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J Child Psychol Psychiatry. 2004 Mar;45(3):445-58.

Reflexive orienting in response to eye gaze and an arrow in children with and without autism.

Author information

  • 1Department of Cognitive and Behavioral Science, Graduate School of Arts and Sciences, The University of Tokyo, Tokyo, Japan. atsushi@darwin.c.u-tokyo.ac.jp



This study investigated whether another person's social attention, specifically the direction of their eye gaze, and a non-social directional cue, an arrow, triggered reflexive orienting in children with and without autism in an experimental situation.


Children with autism and typically developed children participated in one of two experiments. Both experiments involved the localization of a target that appeared to the left or right of the fixation point. Before the target appeared, the participant's attention was cued to the left or right by either an arrow or the direction of eye gaze on a computerized face.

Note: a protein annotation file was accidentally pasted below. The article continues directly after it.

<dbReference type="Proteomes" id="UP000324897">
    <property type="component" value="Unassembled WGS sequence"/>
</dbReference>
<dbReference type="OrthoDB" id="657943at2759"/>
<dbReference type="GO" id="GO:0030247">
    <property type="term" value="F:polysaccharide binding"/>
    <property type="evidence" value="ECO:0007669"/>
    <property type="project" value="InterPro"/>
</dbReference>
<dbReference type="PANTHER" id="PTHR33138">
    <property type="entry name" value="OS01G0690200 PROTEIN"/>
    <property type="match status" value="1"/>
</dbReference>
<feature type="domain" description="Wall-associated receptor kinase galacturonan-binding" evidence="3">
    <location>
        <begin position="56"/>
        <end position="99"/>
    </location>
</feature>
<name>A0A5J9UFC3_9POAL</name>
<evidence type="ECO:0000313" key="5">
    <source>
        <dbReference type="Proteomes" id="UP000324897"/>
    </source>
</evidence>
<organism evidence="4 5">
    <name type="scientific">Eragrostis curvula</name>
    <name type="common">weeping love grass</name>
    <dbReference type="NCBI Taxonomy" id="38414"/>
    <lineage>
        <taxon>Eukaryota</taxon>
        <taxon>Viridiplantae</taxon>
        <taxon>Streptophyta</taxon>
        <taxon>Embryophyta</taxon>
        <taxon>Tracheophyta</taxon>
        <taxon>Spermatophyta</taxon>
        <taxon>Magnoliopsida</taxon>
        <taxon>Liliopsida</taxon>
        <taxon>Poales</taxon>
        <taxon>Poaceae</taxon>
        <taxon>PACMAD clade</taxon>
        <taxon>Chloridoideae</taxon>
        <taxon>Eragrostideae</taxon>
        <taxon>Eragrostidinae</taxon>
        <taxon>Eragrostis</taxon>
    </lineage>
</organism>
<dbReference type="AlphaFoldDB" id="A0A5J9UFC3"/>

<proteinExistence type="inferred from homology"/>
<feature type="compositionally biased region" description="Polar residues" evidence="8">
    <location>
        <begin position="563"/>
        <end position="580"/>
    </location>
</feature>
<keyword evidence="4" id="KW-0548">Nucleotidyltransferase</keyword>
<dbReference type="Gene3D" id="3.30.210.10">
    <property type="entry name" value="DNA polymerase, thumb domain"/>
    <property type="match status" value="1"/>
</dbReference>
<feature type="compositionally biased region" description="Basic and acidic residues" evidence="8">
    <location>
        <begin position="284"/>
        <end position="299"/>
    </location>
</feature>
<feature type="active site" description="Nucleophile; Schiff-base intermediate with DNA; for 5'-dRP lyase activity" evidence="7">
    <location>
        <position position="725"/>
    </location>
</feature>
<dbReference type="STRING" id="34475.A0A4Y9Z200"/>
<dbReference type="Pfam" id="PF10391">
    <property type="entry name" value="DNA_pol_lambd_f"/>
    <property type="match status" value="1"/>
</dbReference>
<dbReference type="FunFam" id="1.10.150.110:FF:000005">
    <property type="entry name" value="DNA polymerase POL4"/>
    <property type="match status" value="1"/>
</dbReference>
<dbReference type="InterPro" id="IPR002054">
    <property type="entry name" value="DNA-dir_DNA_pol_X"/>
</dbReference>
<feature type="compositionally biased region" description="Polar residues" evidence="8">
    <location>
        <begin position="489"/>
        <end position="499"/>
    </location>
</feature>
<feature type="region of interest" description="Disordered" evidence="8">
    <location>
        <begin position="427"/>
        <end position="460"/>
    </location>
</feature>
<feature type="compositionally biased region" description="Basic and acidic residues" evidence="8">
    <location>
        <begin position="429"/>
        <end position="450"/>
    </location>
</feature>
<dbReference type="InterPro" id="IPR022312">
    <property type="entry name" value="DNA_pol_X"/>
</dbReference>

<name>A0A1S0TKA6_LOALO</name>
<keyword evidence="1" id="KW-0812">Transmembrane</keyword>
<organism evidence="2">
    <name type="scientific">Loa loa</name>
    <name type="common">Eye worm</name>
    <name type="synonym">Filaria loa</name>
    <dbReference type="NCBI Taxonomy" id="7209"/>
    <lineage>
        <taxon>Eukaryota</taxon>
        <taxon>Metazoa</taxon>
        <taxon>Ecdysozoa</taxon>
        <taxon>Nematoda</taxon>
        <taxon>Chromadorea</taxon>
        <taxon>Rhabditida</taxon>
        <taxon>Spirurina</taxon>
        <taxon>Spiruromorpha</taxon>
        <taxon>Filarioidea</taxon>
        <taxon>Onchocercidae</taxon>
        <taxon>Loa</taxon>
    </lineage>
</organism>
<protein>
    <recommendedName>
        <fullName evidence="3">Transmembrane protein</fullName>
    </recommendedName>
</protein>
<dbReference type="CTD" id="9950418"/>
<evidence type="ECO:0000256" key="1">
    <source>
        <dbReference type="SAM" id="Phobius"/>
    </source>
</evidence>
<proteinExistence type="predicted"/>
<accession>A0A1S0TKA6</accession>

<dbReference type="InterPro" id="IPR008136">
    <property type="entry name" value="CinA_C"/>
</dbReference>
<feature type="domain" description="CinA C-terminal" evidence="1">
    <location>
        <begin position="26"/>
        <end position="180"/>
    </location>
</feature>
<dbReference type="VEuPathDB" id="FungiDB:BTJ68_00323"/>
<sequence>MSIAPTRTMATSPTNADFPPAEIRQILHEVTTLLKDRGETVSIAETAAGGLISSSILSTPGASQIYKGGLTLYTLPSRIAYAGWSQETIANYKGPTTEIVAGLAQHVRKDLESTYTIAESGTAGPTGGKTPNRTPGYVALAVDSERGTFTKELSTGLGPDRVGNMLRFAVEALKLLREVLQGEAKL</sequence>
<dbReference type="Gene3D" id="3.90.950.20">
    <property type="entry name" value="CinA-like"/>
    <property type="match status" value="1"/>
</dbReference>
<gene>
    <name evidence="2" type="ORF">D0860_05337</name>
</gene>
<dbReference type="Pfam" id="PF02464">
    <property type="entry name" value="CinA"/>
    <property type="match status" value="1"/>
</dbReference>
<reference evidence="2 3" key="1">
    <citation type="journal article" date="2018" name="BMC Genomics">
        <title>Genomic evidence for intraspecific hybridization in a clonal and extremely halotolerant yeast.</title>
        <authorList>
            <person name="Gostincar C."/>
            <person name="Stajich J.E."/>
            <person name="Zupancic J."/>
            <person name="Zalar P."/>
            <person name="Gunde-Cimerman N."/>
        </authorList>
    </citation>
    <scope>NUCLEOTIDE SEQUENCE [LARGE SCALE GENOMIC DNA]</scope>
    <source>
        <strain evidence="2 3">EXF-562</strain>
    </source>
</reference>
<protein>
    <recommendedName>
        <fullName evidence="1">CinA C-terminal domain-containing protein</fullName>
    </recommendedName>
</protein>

Children with autism were slower to respond, which suggests a slight difference in the general cognitive ability of the groups. In Experiment 1, although the participants were instructed to disregard the cue and the target was correctly cued in only 50% of the trials, both groups of children responded significantly faster to cued targets than to uncued targets, regardless of the cue. In Experiment 2, children were instructed to attend to the direction opposite that of the cues and the target was correctly cued in only 20% of the trials. Typically developed children located targets cued by eye gaze more quickly, while the arrow cue did not trigger such reflexive orienting in these children. However, both social and non-social cues shifted attention to the cued location in children with autism.


These results indicate that eye gaze attracted attention more effectively than the arrow in typically developed children, while children with autism shifted their attention equally in response to eye gaze and arrow direction, failing to show preferential sensitivity to the social cue. Difficulty in shifting controlled attention to the instructed side was also found in children with autism.

[PubMed - indexed for MEDLINE]
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